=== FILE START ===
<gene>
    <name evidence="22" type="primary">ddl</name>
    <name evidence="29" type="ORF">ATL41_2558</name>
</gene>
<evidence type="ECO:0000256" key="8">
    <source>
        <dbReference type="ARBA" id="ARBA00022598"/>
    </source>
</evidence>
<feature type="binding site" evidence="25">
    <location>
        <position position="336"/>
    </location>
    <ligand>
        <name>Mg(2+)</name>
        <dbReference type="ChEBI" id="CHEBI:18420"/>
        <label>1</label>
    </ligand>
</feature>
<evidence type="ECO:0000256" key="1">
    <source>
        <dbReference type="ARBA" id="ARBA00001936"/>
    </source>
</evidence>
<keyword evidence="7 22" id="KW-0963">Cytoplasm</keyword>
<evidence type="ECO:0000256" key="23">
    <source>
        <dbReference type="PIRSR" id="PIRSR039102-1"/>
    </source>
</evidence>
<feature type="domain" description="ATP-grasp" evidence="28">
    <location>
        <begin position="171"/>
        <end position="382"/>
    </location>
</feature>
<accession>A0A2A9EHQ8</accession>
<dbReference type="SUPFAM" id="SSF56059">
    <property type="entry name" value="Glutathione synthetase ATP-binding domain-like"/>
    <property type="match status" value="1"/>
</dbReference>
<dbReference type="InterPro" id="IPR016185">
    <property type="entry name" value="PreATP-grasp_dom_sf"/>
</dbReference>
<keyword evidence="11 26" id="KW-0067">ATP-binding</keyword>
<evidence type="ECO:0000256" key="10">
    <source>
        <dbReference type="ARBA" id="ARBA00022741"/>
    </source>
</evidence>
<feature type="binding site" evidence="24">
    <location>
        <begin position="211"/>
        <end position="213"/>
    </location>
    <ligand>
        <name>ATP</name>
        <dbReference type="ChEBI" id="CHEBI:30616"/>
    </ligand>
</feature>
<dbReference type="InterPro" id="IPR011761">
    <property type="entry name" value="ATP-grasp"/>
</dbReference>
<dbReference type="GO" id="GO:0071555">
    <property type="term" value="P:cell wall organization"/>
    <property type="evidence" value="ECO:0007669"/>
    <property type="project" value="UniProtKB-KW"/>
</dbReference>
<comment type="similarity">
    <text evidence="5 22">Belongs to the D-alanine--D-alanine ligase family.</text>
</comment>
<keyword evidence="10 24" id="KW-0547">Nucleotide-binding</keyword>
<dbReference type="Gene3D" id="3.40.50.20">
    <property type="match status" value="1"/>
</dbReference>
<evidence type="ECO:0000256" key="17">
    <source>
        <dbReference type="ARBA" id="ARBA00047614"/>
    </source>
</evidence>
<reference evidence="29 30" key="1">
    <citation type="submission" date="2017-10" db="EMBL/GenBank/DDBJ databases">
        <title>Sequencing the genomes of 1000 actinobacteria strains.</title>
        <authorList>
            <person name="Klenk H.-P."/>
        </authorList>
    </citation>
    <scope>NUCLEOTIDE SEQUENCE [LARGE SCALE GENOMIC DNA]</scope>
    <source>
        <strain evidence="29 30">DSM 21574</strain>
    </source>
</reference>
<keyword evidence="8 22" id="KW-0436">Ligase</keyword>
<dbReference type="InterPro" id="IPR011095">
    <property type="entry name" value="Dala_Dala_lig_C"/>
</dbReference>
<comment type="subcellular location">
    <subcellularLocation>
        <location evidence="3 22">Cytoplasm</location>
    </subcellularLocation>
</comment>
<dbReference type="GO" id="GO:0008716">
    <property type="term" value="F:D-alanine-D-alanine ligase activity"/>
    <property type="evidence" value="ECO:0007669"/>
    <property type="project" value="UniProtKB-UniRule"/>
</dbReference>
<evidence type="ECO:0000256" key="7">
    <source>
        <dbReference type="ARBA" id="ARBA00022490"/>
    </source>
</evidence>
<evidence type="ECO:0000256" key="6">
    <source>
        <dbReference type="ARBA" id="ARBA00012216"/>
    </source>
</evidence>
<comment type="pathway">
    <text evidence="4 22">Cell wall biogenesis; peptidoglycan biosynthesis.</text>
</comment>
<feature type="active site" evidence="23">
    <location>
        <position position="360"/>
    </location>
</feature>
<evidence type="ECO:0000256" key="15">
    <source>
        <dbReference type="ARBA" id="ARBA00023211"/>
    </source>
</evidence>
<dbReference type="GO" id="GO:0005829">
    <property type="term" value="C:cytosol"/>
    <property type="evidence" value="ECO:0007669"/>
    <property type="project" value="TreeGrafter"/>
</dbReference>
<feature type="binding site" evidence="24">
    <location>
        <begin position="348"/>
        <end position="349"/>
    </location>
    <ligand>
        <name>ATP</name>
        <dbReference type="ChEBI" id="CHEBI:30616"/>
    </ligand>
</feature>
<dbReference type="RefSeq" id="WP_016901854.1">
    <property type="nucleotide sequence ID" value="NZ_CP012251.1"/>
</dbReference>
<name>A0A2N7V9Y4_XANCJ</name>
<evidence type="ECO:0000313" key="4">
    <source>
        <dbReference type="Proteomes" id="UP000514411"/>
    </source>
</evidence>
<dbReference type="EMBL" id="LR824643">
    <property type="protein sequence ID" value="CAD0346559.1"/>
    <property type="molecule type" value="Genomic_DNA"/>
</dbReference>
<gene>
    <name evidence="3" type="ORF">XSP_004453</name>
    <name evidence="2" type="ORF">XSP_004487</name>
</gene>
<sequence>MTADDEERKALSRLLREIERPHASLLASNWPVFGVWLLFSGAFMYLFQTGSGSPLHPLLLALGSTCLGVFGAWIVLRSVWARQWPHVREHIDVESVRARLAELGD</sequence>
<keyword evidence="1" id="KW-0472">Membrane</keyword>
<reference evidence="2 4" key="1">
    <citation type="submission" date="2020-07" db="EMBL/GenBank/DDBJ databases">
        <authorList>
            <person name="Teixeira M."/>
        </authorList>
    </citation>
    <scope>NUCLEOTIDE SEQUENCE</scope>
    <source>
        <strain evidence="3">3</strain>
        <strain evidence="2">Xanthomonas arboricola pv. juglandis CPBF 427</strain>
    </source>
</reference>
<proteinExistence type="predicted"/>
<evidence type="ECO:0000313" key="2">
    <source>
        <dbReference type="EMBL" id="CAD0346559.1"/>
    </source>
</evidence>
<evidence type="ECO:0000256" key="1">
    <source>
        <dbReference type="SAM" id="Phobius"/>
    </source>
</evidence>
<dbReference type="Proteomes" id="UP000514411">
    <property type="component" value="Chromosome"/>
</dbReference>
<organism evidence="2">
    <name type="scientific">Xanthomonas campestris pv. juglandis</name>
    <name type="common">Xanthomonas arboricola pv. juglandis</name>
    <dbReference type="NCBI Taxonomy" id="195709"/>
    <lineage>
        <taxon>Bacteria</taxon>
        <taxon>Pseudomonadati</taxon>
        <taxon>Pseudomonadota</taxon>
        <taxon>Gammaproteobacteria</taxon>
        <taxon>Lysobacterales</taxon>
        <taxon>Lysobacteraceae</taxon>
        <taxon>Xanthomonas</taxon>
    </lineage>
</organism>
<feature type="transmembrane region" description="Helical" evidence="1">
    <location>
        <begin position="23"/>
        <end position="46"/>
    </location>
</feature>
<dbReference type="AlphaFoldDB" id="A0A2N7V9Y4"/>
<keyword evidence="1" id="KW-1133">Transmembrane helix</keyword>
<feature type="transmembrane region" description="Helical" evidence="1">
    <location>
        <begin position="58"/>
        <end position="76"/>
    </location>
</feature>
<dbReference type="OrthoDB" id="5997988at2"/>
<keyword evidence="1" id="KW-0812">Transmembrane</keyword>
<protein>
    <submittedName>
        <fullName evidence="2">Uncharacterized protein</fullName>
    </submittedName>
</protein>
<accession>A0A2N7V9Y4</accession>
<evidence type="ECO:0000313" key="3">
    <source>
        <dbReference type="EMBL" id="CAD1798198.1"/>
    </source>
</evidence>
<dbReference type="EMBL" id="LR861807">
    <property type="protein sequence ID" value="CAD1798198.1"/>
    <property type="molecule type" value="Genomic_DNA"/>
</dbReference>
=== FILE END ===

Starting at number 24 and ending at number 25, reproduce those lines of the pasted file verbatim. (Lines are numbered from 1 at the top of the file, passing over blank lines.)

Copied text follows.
</evidence>
<keyword evidence="7 22" id="KW-0963">Cytoplasm</keyword>